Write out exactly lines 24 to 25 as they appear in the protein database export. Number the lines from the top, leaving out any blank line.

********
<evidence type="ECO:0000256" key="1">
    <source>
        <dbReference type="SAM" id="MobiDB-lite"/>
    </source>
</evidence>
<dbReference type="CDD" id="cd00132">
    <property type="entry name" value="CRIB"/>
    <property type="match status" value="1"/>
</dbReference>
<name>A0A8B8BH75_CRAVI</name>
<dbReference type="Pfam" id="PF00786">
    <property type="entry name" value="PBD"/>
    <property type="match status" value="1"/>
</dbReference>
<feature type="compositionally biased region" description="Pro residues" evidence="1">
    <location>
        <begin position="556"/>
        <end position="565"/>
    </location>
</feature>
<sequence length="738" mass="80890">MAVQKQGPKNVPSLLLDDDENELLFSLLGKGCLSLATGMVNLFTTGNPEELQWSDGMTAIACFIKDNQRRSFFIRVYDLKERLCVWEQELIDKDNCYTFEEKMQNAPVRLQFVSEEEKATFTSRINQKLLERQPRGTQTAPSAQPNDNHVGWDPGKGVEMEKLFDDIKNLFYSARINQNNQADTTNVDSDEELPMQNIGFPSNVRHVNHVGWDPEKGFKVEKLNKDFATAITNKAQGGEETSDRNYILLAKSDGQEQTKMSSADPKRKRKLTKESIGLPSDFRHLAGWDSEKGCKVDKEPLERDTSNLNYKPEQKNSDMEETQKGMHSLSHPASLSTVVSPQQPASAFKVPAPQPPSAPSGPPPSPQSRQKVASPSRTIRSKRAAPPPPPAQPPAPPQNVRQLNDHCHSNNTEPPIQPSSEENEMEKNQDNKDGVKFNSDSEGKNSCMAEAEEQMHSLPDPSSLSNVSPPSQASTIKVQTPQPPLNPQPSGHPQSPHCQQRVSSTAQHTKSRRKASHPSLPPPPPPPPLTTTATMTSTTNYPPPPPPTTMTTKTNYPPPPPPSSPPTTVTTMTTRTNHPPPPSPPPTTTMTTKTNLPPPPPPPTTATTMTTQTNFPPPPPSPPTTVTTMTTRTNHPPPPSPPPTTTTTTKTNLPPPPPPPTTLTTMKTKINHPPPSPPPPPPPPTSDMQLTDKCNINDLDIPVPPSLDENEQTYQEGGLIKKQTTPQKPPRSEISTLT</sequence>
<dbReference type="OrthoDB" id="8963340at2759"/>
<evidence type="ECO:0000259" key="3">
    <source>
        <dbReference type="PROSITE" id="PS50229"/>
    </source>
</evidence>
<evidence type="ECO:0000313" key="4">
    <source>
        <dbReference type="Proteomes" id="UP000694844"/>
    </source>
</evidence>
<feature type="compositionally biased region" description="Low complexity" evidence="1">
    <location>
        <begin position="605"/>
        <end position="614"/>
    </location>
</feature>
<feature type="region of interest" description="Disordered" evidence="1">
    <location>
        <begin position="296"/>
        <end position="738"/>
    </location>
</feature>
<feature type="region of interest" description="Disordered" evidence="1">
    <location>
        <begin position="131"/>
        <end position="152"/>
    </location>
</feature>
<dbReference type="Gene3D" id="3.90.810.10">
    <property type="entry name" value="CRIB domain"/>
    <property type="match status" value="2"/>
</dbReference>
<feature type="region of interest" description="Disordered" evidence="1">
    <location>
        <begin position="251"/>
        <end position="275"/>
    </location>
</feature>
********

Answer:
    <source>
        <dbReference type="PROSITE" id="PS50229"/>